A shame David Cameron couldn't teach you how to win, Ed. Photo: Getty Images
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David Cameron has borrowed Ed Miliband's methods. He may end up with Ed Miliband's fate

David Cameron has come around to Ed Miliband's way of thinking on the welfare bill. He could end up in the same dead end.

Who is who? 

In 2013, Ed Miliband declared that Britain couldn’t continue “to be stuck with permanently being a low-wage economy”.

In 2015, David Cameron argues that, for too long, British governments have been dealing with “the symptoms of the problem, topping up low pay rather than extending the drivers of opportunity, helping to create well-paid jobs in the first place”.

In 2013, Miliband said that Labour governments past had erred by trying “to make work pay better by spending more on transfer payments”.

In 2015, Cameron says that, for too long, government has been on a “merry-go round: people working on the minimum wage having that money taxed by the government and then the government giving them that money back - and more - in welfare”.

The solution, he says, is to get Britain’s welfare bill down with a big payrise.

Miliband called it “predistribution”.  In 2013, Cameron derided it, saying that what he really meant was “spend the money before you get it”. So was Miliband right all along?

Well, it’s complicated. Miliband’s speech was right to say that, if you want to be tough on welfare, you’ve got to be tough on the causes of welfare. The Conservatives’ plans for £12bn worth of cuts to the benefits bill this year alone simply can’t be met without either cutting into pensioner benefits, which the Tories ruled out in the general election, further reductions in child benefit, which the Tories ruled out in the general election, or in making significant reductions to tax credits. It’s easy to caricature the long-term unemployed as scroungers – but somewhat harder to do the same to people working full-time, having their pay topped up by the state.

Miliband then, like Cameron now, was in a bind. Miliband’s big problem was the same question that has crippled the social democratic movement throughout Europe – what’s the point of the left when there’s no money to spend? – and “predistribution” was the answer. Instead of shovelling around tax revenues from the rich to the poor, Labour would raise the wages of the poorest through remaking capitalism. Cameron’s problem is this: how to cut £12bn from the welfare bill without hitting pensioners, child benefit or people in work. He’s hit on the same solution: make working benefits obsolete by raising wages.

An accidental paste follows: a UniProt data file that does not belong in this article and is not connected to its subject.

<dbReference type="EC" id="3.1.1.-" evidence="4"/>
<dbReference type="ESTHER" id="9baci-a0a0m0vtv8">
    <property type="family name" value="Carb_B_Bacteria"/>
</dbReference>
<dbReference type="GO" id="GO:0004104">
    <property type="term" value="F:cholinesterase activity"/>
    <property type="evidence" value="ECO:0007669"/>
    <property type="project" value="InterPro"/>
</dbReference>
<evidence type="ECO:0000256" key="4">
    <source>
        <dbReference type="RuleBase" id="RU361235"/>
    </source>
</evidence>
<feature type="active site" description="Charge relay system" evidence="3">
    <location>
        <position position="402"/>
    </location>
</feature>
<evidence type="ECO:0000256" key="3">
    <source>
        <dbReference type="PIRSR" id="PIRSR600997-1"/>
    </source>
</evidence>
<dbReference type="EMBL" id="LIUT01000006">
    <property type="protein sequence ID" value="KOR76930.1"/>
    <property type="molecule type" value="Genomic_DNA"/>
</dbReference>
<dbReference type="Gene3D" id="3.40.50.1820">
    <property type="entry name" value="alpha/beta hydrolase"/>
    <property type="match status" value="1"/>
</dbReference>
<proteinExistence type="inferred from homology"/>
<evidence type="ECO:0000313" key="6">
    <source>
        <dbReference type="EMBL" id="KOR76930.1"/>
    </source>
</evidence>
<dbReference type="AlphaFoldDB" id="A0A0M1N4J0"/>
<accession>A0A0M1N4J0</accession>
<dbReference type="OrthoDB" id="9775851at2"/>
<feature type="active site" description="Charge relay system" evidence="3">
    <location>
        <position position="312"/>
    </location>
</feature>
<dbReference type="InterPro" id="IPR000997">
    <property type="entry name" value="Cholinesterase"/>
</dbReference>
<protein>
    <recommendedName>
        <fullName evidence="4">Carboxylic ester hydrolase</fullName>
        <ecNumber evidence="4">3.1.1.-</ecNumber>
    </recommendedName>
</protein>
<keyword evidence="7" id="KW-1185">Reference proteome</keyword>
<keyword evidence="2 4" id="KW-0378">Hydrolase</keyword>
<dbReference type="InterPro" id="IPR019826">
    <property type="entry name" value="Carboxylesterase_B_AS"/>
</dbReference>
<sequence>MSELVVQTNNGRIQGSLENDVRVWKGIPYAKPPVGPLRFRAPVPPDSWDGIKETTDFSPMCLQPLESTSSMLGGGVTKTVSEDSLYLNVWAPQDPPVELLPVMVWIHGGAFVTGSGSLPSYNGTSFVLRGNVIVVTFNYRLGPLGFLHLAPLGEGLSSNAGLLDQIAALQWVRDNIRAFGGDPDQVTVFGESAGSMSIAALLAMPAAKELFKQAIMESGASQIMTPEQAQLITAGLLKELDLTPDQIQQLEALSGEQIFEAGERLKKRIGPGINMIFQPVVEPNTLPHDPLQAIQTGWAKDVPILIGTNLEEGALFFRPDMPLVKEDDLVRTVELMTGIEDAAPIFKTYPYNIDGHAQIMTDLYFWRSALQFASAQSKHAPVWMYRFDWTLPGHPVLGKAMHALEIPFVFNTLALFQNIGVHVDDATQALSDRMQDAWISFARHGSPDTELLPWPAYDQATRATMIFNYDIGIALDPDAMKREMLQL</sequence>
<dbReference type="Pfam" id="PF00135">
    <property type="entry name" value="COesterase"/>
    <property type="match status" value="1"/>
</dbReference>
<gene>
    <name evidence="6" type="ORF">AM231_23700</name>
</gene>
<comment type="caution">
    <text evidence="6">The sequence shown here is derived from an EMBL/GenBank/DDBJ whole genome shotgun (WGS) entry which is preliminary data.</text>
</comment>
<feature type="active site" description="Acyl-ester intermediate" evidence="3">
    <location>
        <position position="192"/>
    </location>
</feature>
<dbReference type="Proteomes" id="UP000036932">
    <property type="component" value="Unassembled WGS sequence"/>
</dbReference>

The fly in the ointment is that Miliband never worked out how exactly you raise wages. His rhetoric wrote cheques that his policy couldn’t cash. Cameron has stolen Miliband’s lines – and doesn’t have someone else to nick a solution from. It may be that the Conservatives’ embrace of “predistribution”, in thought if not in word, ends up landing them in the same mess Miliband ended in: electoral defeat.

Stephen Bush is special correspondent at the New Statesman. His daily briefing, Morning Call, provides a quick and essential guide to British politics.

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The 2017 Budget will force Philip Hammond to confront the Brexit effect

Rising prices and lost markets are hard to ignore. 

With the Brexit process, Donald Trump and parliamentary by-election aftermath dominating the headlines, you’d be forgiven for missing the speculation we’d normally expect ahead of a Budget next week. Philip Hammond’s demeanour suggests it will be a very low-key affair, living up to his billing as the government’s chief accounting officer. Yet we desperately need a thorough analysis of this government’s economic strategy – and some focused work from those whose job it is to supposedly keep track of government policy.

It seems to me there are four key dynamics the Budget must address:

1. British spending power

The spending power of British consumers is about to be squeezed further. Consumers have propped up the economy since 2015, but higher taxes, suppressed earnings and price inflation are all likely to weigh heavily on this driver for growth from now on. Relatively higher commodity prices and the sterling effect is starting to filter into the high street – which means that the pound in the pocket doesn’t go as far as it used to. The dwindling level of household savings is a casualty of this situation. Real incomes are softer, with poorer returns on assets, and households are substituting with loans and overdrafts. The switch away from consumer-driven growth feels well and truly underway. How will the Chancellor counteract to this?